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Making livable worlds: Afro-Puerto Rican women building environmental justice

  • Journal List
  • Nature Public Health Emergency Collection
  • PMC9676906

Lat Stud. 2022 Nov 18 : 1–4.

doi: 10.1057/s41276-022-00403-1 [Epub ahead of print]

PMCID: PMC9676906

Hilda Lloréns, University of Washington Press, Seattle, 2021, 224pp., $30.00, ISBN: 978-0295749402 (paperback)

Reviewed by

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I was tasked with reviewing Hilda Lloréns’s book, Making Livable Worlds: Afro-Puerto Rican Women Building Environmental Justice. Reading this auto-ethnography was like looking at a mirror and having a homologous reflection of myself staring back in awe. Homologous because, while her work and life were different to mine, we also shared so much in common. Not only are we both Afro-Puerto Rican anthropologists, trained in the United States, who also conducted fieldwork at home, but our area of specialization is environmental injustice. Like Lloréns, I too had to wrestle with the methodological and existential conundrums of doing research in one’s homeland, in a place close to the heart, where sometimes one must take a stand. The homologous poetics and politics of mirror images staring back from the depths of memory do not end here. We both survived, not unscathed, the deadly grip of poverty, homelessness and racism that our provenance imposed on us. We both continue to struggle with being racialized colonial subjects, hailing from the oldest colony in the world.

Lloréns’ ambitious book skillfully weaves her personal and her family history with the histories of other Black Puerto Rican women in the coastal southeast part of Puerto Rico. Lloréns engages in an “autobiographical example” (p. 13) to illustrate how her intergenerational family life is representative of the larger condition of blackness as experienced by Afro-Puerto Rican women in the Puerto Rican archipelago and in the United States. What allows her to bridge her auto-ethnography with the ethnographic counterpart is the theoretical notion of “matriarchal dispossession” (p. 15). This provocative concept excavates deeply into the pervasive and long-lasting historical and structural conditions that explain the systemic dispossession of Black Puerto Rican women in the archipelago of Puerto Rico. The roots of such dispossession are found in settler colonialism and the patriarchal and racist cultural and economic structures that remained in the “afterlives of slavery” (p. 21) But Lloréns is bridging much more here. She is bridging the Afro-Puerto Rican woman’s experience of dispossession in Puerto Rico with its diaspora and with the dispossession experienced by Black and Indigenous people in the United States, making this book relevant to Latino studies, anthropology, Puerto Rican studies and Black feminist studies.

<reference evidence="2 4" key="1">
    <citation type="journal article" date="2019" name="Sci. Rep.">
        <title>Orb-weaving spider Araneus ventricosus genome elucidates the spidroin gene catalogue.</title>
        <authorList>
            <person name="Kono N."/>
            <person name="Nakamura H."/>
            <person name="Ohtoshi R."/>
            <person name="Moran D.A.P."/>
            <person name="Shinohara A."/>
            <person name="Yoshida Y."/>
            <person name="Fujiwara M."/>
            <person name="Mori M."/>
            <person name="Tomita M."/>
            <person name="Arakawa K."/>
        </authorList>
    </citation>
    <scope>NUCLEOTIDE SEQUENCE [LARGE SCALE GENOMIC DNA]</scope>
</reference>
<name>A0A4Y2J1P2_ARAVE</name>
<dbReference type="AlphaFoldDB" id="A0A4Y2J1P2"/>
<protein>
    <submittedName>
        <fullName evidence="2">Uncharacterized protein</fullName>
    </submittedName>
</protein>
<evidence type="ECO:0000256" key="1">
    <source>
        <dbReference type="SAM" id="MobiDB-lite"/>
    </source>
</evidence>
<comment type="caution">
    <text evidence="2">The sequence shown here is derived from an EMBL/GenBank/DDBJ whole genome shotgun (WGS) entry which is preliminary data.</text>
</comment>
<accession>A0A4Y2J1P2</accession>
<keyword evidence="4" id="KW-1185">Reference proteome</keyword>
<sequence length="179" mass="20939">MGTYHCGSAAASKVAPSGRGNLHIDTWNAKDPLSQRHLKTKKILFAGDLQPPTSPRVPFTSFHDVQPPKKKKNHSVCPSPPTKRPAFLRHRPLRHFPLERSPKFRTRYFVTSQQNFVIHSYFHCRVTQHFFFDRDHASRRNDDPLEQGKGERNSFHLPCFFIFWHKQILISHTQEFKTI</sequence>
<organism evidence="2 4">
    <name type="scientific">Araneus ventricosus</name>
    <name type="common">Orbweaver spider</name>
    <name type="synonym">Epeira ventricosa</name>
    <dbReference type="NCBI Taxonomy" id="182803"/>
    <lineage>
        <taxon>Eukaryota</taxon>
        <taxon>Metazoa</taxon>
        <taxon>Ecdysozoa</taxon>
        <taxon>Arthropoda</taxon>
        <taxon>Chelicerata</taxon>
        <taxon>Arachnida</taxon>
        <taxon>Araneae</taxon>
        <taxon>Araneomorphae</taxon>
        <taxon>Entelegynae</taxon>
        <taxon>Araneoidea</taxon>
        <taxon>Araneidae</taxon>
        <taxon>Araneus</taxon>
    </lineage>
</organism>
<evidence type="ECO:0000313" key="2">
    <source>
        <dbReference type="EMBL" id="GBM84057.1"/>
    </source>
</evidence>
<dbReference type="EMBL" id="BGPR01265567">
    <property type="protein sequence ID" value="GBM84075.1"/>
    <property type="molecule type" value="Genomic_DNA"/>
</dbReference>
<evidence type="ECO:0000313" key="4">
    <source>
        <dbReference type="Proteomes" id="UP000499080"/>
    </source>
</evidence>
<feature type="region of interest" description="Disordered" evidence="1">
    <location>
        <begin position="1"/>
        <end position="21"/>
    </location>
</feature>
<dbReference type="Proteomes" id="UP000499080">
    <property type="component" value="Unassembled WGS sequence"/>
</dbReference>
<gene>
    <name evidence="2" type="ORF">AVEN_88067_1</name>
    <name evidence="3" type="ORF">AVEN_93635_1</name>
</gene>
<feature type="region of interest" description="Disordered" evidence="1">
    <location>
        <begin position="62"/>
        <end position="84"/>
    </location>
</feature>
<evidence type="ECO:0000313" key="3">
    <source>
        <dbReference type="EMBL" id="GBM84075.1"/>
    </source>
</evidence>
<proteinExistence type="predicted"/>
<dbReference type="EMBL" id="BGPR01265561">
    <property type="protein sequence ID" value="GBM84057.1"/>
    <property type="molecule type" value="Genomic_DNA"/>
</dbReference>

However, Lloréns more radical contribution is in the exercise of “epistemic and political disobedience,” (p. 14) through her writing, research and narrative. By exposing her own gendered, class and racial injuries and traumas, along with the injuries and traumas experienced by the rest of the Afro-Puerto Rican women in her account, Lloréns aims to “move a step closer towards decolonizing and undisciplining” herself and her ethnography (p. 14). This “decolonizing” is as much about calling into question gender and racial normative discourses within Puerto Rican society as it is about calling into question Eurocentric and patriarchal academic discourses within academia. Key within this “undisciplining” is moving beyond trauma by documenting the “life affirming practices,” that historically, and in post-Irma and Maria hurricane aftermaths, continue to characterize Afro-Puerto Rican women.

The author documents Black women’s busyness “creating restorative alternatives to dispossession” (p. 14). Lloréns explores the different modalities of interactions needed to reproduce and sustain vital reciprocity exchanges, among Puerto Rican women, that create strong community bonds amid often hostile social environments (within Puerto Rico or the diaspora). The author also effectively illustrates how important such reciprocity exchanges are for providing a sense of security to these communities. What becomes evident from Lloréns’s account is the effectiveness of a use-value affective economy, which depends on real and fictive kinship reciprocity exchanges, in building and sustaining livable worlds. As Lloréns incisively points out, these types of affective economies do not operate within the possessive individual rational subject of exchange-value economies.